Steven Schroeder, 17, a San Jose resident, has been working with his Scout Troop 390, and sister troop Scout Troop 2390, to create drought-tolerant landscaping in Santa Clara’s Mission City Memorial Park. So far, Schroeder and his team have created new landscaping spreading across approximately 38,000 sq. ft. of the cemetery. Schroeder settled on this project because he thinks it would have a long-lasting impact on the cemetery. Drought-tolerant plants require less water and therefore, will help save water.
“We planted at least 190 drought-tolerant plants in the cemetery,” Schroeder said. “During this heat wave we are experiencing now, some of the plants died off. So we have also replanted some plants as well. This Eagle project took place over the course of this summer. Right now, I am waiting for the heat wave to pass before finishing the planting process. At present, we have over 25 plants to be replaced. I will hopefully be done with this Eagle project by the end of September.”
Schroeder described some of the drought-tolerant plants he and his team planted.
“We planted the Sambucus, the large bushes planted along the back fence of the cemetery,” he said. “We planted the Myoporum, a kind of creeper plant that grows along the ground and makes a good ground covering. We planted some Mugo Pine, which are pine plants that grow fairly large. We also planted the Ceanothus diamond heights, a bush that would grow to about three to four feet tall. Its leaves have a lime or mint color.”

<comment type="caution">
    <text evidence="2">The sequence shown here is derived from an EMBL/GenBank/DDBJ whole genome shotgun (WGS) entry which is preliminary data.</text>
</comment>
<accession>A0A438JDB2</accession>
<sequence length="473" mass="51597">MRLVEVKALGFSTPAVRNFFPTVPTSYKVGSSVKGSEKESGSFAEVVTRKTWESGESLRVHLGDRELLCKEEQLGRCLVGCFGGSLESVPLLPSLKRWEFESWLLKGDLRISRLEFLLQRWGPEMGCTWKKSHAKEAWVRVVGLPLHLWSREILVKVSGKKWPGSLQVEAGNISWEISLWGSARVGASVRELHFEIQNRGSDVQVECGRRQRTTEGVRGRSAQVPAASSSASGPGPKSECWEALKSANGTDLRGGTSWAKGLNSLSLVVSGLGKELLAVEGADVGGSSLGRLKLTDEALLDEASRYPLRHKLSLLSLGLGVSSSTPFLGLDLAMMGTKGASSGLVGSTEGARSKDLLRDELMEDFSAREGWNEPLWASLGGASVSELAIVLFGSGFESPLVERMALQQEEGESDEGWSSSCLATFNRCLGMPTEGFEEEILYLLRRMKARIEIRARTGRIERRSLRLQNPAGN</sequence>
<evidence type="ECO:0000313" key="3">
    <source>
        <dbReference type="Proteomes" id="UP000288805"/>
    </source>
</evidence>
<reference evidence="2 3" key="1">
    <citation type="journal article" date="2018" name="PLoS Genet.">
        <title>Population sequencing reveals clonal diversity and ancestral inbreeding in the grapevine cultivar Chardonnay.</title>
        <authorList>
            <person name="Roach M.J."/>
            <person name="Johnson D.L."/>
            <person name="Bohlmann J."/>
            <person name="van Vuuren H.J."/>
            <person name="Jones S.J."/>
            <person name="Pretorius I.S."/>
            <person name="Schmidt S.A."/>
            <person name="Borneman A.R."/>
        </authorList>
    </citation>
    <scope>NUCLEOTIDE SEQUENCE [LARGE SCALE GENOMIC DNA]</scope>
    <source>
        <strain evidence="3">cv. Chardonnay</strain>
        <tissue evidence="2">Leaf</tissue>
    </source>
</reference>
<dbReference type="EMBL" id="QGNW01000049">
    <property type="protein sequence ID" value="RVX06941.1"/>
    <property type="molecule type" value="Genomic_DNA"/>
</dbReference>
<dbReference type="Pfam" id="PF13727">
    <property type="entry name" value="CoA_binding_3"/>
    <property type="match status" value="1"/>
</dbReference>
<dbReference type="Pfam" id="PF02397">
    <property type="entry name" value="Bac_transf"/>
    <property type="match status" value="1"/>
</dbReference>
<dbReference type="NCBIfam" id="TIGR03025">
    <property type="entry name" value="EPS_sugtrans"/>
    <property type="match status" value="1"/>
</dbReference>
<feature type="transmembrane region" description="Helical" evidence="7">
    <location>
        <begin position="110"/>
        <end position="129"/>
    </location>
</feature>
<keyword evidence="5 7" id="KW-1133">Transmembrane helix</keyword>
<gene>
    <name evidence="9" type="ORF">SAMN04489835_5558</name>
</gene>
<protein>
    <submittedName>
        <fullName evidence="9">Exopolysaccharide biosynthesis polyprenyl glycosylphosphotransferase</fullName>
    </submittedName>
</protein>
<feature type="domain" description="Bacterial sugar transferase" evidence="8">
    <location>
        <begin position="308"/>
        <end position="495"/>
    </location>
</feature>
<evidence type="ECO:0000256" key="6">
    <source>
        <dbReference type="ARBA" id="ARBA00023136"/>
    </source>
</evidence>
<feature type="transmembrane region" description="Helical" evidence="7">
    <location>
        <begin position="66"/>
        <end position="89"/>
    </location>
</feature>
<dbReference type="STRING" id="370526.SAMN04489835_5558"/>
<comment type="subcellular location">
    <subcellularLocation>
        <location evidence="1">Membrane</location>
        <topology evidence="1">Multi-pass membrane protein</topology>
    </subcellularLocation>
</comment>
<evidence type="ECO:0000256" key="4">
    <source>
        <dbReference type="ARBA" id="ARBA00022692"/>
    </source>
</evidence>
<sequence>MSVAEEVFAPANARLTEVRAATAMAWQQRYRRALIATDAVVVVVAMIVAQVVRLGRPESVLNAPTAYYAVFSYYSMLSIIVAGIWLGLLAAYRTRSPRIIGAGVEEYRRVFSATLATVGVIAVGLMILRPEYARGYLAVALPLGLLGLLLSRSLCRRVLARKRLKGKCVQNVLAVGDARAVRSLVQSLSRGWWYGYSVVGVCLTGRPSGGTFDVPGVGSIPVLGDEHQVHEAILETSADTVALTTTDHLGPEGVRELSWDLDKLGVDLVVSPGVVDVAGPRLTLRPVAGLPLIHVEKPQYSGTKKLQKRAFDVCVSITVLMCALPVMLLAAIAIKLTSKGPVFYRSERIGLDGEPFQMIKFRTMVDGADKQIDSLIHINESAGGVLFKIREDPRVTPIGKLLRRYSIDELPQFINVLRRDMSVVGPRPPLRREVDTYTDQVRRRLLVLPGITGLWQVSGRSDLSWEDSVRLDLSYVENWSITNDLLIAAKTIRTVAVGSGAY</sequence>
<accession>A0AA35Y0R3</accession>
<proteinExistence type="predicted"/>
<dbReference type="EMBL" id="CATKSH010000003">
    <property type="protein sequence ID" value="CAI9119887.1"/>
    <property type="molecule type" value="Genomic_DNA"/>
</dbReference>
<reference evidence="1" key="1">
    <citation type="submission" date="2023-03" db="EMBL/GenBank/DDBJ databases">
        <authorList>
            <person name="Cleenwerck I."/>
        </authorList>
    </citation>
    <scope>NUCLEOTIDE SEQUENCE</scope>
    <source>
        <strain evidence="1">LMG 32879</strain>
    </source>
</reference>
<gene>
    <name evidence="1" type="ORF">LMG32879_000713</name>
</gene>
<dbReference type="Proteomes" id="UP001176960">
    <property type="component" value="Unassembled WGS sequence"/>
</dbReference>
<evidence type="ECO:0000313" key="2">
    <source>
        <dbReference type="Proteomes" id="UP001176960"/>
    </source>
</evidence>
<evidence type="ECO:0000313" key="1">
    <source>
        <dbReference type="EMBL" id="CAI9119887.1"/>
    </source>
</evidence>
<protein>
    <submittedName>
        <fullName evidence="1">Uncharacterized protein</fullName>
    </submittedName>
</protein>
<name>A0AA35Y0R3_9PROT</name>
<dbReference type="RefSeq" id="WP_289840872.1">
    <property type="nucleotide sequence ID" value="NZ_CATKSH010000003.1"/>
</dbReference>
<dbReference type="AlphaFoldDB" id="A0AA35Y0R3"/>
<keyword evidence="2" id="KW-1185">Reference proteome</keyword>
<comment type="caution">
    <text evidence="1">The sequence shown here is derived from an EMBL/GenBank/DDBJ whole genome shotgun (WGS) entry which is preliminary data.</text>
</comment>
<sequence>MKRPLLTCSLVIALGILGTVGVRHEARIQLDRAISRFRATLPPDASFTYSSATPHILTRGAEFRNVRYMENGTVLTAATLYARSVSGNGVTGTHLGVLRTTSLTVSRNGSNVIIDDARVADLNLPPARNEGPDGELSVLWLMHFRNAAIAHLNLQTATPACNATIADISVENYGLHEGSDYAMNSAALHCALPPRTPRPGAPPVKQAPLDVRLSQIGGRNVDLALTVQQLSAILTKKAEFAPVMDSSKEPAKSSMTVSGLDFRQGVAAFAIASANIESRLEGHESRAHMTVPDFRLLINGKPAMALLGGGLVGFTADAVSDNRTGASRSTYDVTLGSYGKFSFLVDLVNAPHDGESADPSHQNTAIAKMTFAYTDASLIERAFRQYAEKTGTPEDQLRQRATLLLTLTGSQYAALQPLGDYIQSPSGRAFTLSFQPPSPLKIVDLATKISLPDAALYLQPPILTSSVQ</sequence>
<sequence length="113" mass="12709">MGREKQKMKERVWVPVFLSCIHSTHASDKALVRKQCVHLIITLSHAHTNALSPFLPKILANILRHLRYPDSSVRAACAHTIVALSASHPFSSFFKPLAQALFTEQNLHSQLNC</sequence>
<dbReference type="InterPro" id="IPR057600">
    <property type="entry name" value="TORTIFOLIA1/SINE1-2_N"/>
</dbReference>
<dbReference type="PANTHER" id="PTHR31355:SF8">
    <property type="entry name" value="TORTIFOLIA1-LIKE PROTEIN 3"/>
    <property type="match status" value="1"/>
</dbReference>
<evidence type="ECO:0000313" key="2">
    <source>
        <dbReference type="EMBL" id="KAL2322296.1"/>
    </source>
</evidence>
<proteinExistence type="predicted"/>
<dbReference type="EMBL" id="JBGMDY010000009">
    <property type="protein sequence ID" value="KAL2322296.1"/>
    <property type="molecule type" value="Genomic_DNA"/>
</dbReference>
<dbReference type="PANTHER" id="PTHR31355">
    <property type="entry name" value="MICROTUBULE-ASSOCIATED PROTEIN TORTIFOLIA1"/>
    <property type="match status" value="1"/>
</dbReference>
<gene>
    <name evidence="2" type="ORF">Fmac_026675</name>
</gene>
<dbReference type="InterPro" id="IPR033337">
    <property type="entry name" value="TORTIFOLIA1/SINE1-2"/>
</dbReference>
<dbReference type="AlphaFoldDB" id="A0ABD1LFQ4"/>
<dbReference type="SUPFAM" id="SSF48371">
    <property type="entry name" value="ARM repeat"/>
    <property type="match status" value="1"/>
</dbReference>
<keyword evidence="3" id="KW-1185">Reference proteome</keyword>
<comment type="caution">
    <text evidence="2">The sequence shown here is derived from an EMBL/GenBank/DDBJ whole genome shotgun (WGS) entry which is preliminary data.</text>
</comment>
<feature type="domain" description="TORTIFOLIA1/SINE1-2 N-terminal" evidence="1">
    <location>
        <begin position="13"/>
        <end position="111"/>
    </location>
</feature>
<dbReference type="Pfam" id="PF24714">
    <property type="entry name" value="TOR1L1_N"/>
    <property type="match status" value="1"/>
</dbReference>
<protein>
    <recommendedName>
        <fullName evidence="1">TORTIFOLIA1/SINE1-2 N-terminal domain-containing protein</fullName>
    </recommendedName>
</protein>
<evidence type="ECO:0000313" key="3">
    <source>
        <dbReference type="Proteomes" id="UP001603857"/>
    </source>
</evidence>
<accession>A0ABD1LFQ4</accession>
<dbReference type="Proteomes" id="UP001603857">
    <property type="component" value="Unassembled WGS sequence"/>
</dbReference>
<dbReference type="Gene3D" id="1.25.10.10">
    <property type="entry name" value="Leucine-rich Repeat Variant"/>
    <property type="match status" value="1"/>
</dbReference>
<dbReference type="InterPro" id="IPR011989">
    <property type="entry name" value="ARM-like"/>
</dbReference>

“We bought the plants from a capital nursery wholesale store,” Schroeder continued. “They came in the plastic pots. All we had to do was take them out, fluff them out to get the roots active, and we put them back in the ground.”
According to Schroeder, during the summer of last year, he was working on an Eagle project for Trey Louderback, a former member of Scout Troop 390. This project involved building a shade structure going over a bench at the far end of the cemetery. During this project, Schroeder met Phil Orr, Cemetery Operations Manager of the Mission City Memorial Park. Schroeder spoke with Orr about the different projects in the cemetery and has since worked with Orr and John Sousa, Ground Maintenance Worker, and other City staff during the implementation of the Eagle project to create drought-tolerant landscaping.
“The water district made a requirement for the cemetery to reduce its water usage,” Schroeder explained the significance of his Eagle project. “So if we planted drought-resistant plants, the cemetery would be able to meet the requirement. Reducing the cemetery’s water usage helped the cemetery frees up their budget so they can direct their funds toward other things.”
“Visitors from the neighborhood walk the grounds daily, patients from the neighboring skilled nursing facility use the park as a respite for time outside, and family and friends visit their loved ones who are interred in the park,” Orr said. “Members of the public are supportive of the City’s efforts to conserve water.”